Indium (In)


  • Symbol: In
  • Atomic Number: 49
  • Atomic Weight: 114.818
  • Element Classification: Post-transition Metal
  • Discovered By: Ferdinand Reich and Hieronymus Theodor Richter
  • Discovery Date: 1863
  • Name Origin: From the indigo blue line in its spectrum
  • Density(g/cc): 7.31
  • Melting Point: 156.60°C
  • Boiling Point: 2072°C
  • Appearance: Silvery-white, very soft and malleable metal
  • Atomic Radius(pm): 156


Indium was discovered in 1863 by German chemists Ferdinand Reich and Hieronymus Theodor Richter. While analyzing zinc ore samples from the Freiberg, Saxony region, Reich and Richter observed a brilliant indigo blue spectral line, indicating the presence of an unknown element. They named this new element indium, derived from the Latin word ‘indicum’, meaning indigo, in reference to its distinctive spectral color. The metal was isolated the following year by Richter.

Relation to Other Elements

Indium is classified as a post-transition metal, positioned in group 13 of the periodic table, between cadmium and tin. It shares many physical and chemical properties with gallium and thallium, its group neighbors. Indium is known for its softness, low melting point, and the ability to wet glass, making it useful in low-melting alloys and solders. It predominantly forms +3 oxidation state compounds and is considered less reactive than the metals in groups 1 and 2.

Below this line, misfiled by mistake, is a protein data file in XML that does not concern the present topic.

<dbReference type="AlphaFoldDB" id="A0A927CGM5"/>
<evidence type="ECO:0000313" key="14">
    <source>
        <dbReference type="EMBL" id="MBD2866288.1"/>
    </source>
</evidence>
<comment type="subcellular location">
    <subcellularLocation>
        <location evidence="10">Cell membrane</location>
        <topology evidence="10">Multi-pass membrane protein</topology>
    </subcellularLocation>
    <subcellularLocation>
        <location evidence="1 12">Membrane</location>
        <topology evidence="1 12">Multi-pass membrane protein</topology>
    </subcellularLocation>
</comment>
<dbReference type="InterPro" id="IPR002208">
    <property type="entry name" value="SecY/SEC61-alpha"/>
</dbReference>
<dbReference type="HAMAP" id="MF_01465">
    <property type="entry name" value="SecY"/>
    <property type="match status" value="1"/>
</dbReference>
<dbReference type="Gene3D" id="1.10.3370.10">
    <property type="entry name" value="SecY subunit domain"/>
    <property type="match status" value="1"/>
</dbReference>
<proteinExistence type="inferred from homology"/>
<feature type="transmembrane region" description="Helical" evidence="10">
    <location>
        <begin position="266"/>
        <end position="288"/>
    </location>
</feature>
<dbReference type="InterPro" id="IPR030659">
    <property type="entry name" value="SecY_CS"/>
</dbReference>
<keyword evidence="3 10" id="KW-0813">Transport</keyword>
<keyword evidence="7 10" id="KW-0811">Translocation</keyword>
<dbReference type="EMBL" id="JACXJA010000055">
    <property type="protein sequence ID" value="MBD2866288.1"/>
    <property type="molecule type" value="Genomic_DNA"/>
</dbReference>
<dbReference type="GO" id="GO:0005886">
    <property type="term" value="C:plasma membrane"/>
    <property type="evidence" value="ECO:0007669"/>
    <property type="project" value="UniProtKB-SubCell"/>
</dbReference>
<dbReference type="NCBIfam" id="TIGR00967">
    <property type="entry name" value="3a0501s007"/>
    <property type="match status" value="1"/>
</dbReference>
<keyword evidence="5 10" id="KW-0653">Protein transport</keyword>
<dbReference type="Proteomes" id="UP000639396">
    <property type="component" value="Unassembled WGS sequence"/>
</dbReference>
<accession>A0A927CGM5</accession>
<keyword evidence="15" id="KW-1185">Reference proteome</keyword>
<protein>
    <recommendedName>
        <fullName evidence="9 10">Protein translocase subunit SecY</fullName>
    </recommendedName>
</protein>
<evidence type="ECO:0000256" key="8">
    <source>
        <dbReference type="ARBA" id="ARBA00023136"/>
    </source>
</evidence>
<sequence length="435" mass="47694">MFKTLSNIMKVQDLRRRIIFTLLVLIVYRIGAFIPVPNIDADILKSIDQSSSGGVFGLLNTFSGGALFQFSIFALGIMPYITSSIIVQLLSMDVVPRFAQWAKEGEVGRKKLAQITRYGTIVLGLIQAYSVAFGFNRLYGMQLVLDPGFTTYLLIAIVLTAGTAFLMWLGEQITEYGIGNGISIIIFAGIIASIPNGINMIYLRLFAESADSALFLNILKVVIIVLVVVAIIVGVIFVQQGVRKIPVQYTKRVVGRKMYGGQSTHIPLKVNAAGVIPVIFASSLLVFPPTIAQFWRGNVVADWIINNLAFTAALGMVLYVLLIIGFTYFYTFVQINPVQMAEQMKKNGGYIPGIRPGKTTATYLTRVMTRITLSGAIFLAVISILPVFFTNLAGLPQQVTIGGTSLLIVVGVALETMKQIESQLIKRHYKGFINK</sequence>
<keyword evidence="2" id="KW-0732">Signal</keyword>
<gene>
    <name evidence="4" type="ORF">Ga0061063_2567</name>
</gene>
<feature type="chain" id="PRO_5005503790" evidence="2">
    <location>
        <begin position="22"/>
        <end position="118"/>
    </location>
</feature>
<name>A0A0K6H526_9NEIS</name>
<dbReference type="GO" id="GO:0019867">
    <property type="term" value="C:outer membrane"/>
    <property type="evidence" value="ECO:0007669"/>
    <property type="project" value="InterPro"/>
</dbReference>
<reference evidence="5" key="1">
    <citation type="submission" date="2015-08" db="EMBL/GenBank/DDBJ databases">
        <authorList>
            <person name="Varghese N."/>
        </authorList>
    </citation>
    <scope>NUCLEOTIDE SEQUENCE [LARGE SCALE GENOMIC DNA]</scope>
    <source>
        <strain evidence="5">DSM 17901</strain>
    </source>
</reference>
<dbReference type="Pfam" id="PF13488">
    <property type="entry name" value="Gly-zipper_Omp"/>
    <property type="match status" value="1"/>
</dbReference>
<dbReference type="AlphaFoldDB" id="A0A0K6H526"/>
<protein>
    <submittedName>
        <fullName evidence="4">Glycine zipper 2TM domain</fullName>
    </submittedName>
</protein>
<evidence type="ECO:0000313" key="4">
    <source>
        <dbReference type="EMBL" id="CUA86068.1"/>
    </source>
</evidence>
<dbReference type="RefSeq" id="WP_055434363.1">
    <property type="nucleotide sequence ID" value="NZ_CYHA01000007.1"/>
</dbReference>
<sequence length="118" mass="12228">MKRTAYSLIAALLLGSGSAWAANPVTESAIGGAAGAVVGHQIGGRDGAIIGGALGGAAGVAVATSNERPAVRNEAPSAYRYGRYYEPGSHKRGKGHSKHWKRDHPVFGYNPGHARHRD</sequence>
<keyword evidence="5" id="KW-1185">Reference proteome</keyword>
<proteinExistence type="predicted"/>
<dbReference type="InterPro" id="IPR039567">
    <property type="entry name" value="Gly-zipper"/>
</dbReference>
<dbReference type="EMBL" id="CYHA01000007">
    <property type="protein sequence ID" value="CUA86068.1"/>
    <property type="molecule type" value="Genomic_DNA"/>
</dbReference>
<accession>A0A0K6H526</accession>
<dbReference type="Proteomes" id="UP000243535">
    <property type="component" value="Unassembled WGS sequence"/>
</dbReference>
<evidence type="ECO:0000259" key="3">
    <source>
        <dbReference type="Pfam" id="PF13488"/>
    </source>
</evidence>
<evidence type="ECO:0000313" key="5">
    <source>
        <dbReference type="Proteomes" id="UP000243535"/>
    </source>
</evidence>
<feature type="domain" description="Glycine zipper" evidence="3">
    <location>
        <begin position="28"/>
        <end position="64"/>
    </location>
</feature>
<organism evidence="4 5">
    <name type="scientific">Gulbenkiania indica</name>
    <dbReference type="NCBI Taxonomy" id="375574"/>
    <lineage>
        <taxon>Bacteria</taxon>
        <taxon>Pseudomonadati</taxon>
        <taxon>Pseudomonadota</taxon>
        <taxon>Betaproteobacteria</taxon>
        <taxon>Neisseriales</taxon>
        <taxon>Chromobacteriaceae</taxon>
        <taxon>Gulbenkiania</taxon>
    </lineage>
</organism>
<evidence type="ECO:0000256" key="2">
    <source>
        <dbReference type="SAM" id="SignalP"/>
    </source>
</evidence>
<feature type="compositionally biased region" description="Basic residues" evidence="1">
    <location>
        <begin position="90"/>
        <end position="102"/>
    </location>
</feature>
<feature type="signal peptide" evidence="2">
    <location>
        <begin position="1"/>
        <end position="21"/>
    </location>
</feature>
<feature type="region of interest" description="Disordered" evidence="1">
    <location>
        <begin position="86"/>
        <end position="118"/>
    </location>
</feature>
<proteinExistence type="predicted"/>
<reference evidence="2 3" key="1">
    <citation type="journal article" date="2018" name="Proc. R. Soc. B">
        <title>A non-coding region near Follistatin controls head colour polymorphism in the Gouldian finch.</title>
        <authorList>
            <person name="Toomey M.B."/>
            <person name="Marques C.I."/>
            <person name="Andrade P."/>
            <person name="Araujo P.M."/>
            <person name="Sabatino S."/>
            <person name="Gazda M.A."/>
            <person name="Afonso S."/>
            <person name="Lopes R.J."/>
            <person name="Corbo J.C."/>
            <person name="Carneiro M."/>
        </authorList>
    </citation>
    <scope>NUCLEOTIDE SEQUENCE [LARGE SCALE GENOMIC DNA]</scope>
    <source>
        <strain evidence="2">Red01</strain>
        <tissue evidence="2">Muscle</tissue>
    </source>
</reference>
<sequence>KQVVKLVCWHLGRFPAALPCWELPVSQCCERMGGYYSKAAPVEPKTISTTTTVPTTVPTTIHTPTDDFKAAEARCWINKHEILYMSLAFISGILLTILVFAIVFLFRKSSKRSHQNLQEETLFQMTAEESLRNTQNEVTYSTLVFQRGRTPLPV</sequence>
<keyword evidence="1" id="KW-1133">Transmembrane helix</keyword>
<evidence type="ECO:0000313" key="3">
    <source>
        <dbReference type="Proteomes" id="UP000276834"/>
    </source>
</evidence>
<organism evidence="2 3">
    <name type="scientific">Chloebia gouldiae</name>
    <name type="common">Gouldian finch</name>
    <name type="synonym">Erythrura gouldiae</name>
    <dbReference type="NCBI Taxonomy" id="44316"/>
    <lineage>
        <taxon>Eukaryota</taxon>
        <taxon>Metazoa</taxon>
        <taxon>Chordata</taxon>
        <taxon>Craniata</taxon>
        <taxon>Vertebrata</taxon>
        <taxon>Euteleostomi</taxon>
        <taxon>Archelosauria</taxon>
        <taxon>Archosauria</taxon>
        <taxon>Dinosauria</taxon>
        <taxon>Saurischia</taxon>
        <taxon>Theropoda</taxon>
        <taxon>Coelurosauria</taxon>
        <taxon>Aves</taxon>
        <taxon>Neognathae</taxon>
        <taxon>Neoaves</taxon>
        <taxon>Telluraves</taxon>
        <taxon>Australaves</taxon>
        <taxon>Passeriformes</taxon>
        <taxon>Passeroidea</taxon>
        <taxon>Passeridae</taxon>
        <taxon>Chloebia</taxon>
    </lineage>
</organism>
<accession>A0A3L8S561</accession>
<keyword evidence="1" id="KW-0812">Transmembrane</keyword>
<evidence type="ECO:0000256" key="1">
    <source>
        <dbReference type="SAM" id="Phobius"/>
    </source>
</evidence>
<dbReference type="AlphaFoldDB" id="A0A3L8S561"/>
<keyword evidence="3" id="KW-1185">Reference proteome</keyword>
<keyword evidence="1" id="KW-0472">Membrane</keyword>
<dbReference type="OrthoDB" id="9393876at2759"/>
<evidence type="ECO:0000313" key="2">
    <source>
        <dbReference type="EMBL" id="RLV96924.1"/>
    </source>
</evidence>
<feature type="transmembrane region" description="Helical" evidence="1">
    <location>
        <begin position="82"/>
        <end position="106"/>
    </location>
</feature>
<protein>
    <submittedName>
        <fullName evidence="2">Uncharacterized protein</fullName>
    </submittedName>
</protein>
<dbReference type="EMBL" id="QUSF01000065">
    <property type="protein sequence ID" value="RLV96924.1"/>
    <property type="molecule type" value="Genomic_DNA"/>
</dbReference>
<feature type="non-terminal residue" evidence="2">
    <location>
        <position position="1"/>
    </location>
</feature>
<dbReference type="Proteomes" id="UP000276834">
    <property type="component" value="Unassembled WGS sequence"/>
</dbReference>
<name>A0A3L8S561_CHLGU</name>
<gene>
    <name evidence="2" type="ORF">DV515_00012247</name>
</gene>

Natural Occurrence

Indium is a relatively rare element in the Earth’s crust, with an abundance similar to silver. It is not found in nature in its elemental form but occurs primarily as a trace element in zinc, lead, and copper ores. The primary source of indium is the byproduct of zinc ore processing, but it can also be recovered from iron, lead, and copper ores.


Indium has several specialized applications in electronics and other industries:

  • LCDs and Touchscreens: Indium tin oxide (ITO) is a transparent conductor used in liquid crystal displays (LCDs), touchscreens, and flat-panel displays. ITO’s transparency and electrical conductivity make it ideal for these applications.
  • Solders: Indium is used in low-temperature solders and fusible alloys. An alloy of indium and gallium is liquid at room temperature, making it useful in thermal interface materials.
  • Semiconductors: Indium compounds, such as indium arsenide (InAs) and indium phosphide (InP), are used in semiconductors for high-speed and high-frequency electronics.
  • Photovoltaics: Copper indium gallium selenide (CIGS) is a material used in thin-film solar cells, offering high efficiency and stability.
  • Sealing and Bonding: Due to its ability to wet glass, indium is used in hermetic seals and in vacuum systems.

The discovery of indium added an important element to the toolkit of materials scientists and engineers, particularly in the fields of electronics and renewable energy. Its unique properties, especially in alloys and semiconductors, continue to facilitate advancements in technology and industrial applications.

Cadmium (Cd)

Tin (Sn)